Pursuing my happiness
Nothing quite prepared me for the professional growth and discovery that was my fourth professional year in the Purdue University’s College of Pharmacy program. As a student pharmacist, I shuffled through various pharmacy settings, including community, long-term care, and in-patient at a children’s hospital. I was hoping to gain a variety of experiences in an attempt to solidify a practice to pursue. At the time, it seemed most of my classmates had their postgraduate goals set. Inevitably, this led to feelings of uneasiness, stress, and nerves due to self-inflicted pressure. Fortunately, my APPE rotation at Cardinal Health in San Diego resulted in what I describe as my “epiphany.”
This rotation was my first hands-on nuclear pharmacy experience outside of my didactic coursework at Purdue. It was a month of many firsts: working my first week of night shift, drawing my first radioactive patient dose, compounding my first radioactive kit, and performing quality control. It was the month the dots were connected. I observed and participated in the daily nuclear pharmacy operations that I had spent the last 3 years learning through an elective course series. This “epiphany” changed the course of my impending pharmacy career.
Nuclear as a New Practitioner
My postgraduate career began as a nuclear staff pharmacist at Cardinal Health in Atlanta, GA. My staffing responsibilities routinely include compounding radiopharmaceuticals, receiving phone call orders, and overseeing the dispensing, dispatching, and quality control testing of radiopharmaceutical products. Aside from staffing, a career in nuclear does offer opportunities for advancement. My personal career journey has grown to include leading clinical trial involvement, projects involving quality control testing of various radiopharmaceuticals, and most recently, training to serve as the radiation safety officer for my pharmacy. These opportunities have both challenged and prepared me to practice at the top of my license.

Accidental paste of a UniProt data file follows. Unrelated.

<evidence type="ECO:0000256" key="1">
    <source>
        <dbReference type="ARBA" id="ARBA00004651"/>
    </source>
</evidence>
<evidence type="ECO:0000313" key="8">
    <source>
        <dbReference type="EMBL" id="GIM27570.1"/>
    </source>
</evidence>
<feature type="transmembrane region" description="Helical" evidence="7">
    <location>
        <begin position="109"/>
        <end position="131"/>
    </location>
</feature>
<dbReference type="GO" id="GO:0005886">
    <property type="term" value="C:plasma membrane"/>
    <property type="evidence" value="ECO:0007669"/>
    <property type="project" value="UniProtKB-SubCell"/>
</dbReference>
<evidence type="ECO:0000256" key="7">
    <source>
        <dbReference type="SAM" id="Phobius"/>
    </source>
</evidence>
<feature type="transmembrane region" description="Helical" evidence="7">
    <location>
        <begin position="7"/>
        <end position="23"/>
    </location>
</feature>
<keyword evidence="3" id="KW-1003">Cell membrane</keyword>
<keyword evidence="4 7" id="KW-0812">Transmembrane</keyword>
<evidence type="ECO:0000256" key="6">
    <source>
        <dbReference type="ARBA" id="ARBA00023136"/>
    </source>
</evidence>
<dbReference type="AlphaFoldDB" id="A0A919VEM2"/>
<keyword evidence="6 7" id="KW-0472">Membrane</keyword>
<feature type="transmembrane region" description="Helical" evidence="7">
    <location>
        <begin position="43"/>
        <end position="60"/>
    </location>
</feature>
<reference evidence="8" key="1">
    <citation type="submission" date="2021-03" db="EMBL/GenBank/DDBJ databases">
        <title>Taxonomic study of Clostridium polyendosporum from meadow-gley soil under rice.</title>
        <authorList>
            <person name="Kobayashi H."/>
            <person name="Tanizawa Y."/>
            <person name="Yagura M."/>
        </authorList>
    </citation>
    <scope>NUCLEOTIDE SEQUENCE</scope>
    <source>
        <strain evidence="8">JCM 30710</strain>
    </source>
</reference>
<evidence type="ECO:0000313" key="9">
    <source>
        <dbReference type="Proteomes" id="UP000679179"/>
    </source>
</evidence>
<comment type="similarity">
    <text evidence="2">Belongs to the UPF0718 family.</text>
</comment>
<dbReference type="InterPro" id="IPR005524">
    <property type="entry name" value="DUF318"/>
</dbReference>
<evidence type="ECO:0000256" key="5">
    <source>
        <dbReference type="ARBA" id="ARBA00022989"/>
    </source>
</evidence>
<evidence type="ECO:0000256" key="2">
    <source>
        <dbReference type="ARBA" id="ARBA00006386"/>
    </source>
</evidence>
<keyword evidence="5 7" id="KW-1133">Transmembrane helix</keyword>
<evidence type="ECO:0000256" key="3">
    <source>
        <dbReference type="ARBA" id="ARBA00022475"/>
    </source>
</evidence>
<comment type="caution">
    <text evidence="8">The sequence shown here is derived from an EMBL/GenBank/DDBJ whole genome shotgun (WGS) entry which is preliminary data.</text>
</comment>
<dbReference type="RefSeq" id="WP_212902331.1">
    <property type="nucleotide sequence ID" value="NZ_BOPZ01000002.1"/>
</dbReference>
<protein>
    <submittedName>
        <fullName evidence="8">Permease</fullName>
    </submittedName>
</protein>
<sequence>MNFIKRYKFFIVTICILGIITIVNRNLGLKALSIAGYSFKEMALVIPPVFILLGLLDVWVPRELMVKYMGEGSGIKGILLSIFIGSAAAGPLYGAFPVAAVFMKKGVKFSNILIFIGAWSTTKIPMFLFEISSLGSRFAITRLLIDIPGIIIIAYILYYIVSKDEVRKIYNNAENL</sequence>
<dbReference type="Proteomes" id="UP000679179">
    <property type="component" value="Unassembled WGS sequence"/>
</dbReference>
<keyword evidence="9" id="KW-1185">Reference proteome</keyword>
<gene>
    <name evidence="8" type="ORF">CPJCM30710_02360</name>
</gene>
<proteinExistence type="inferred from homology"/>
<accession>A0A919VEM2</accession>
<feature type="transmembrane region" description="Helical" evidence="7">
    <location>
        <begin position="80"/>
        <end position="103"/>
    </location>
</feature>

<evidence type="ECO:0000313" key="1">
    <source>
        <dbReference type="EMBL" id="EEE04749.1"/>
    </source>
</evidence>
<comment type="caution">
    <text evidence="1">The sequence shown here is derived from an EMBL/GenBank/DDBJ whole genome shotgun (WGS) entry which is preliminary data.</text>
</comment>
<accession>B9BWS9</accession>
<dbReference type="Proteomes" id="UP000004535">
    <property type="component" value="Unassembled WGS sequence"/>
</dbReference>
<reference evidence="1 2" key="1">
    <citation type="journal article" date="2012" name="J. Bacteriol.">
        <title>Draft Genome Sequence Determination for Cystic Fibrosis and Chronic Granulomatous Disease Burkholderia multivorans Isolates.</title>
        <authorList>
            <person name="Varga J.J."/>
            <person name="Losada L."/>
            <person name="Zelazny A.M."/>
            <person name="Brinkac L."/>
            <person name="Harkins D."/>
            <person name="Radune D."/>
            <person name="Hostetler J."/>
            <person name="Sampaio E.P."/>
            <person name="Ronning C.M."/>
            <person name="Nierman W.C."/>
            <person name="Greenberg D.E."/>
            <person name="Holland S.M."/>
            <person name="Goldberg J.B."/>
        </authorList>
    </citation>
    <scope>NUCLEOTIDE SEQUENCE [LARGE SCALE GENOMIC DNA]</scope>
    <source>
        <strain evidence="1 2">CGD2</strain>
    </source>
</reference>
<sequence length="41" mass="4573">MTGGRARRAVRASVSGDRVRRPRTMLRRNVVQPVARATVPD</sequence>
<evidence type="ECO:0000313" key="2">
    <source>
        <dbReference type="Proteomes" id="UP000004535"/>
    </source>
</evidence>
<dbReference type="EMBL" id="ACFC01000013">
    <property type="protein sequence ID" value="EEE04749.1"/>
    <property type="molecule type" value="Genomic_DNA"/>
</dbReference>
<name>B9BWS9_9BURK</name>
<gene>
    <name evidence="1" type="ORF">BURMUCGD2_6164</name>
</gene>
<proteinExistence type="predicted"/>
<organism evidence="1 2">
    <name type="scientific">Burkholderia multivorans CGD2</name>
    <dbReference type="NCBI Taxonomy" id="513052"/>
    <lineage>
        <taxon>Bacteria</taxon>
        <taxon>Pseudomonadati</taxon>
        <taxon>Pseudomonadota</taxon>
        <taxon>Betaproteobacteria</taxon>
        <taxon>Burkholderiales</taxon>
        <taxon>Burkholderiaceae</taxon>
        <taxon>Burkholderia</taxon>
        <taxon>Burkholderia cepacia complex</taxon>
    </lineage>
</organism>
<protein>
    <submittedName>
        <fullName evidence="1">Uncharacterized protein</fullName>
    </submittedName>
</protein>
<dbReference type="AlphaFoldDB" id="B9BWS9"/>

My transition from student pharmacist to New Practitioner has been one of immense personal and professional growth. Learning how to navigate relationships, developing “thick skin” in challenging moments, adapting my communication style with various personalities, and most importantly, building up my own self-confidence in a professional leadership role have been areas of work-in-progress. You never know what call, question, or curve ball may come your way at 4:00 am when you’re working solo or when you’ll find yourself working in offline mode because the computer system went down, but if there is one thing that the last two and half years has taught me—always have a “why” with every decision you make.
As a New Practitioner, you are a leader, a decision-maker, and someone to whom your staff will turn. If you can explain the “why” to the decision you made in that moment, chances are it’s the right one. In the case a better one could have been selected, your “why” will open the door to a conversation of learning and growth.
Megan Unger, PharmD, is a nuclear pharmacist at Cardinal Health in Atlanta, GA. She is currently in training to lead her site’s radiation safety program. Aside from her professional work setting, she enjoys traveling, leading an active, outdoor lifestyle, and taking long walks with her dog, “Atley.”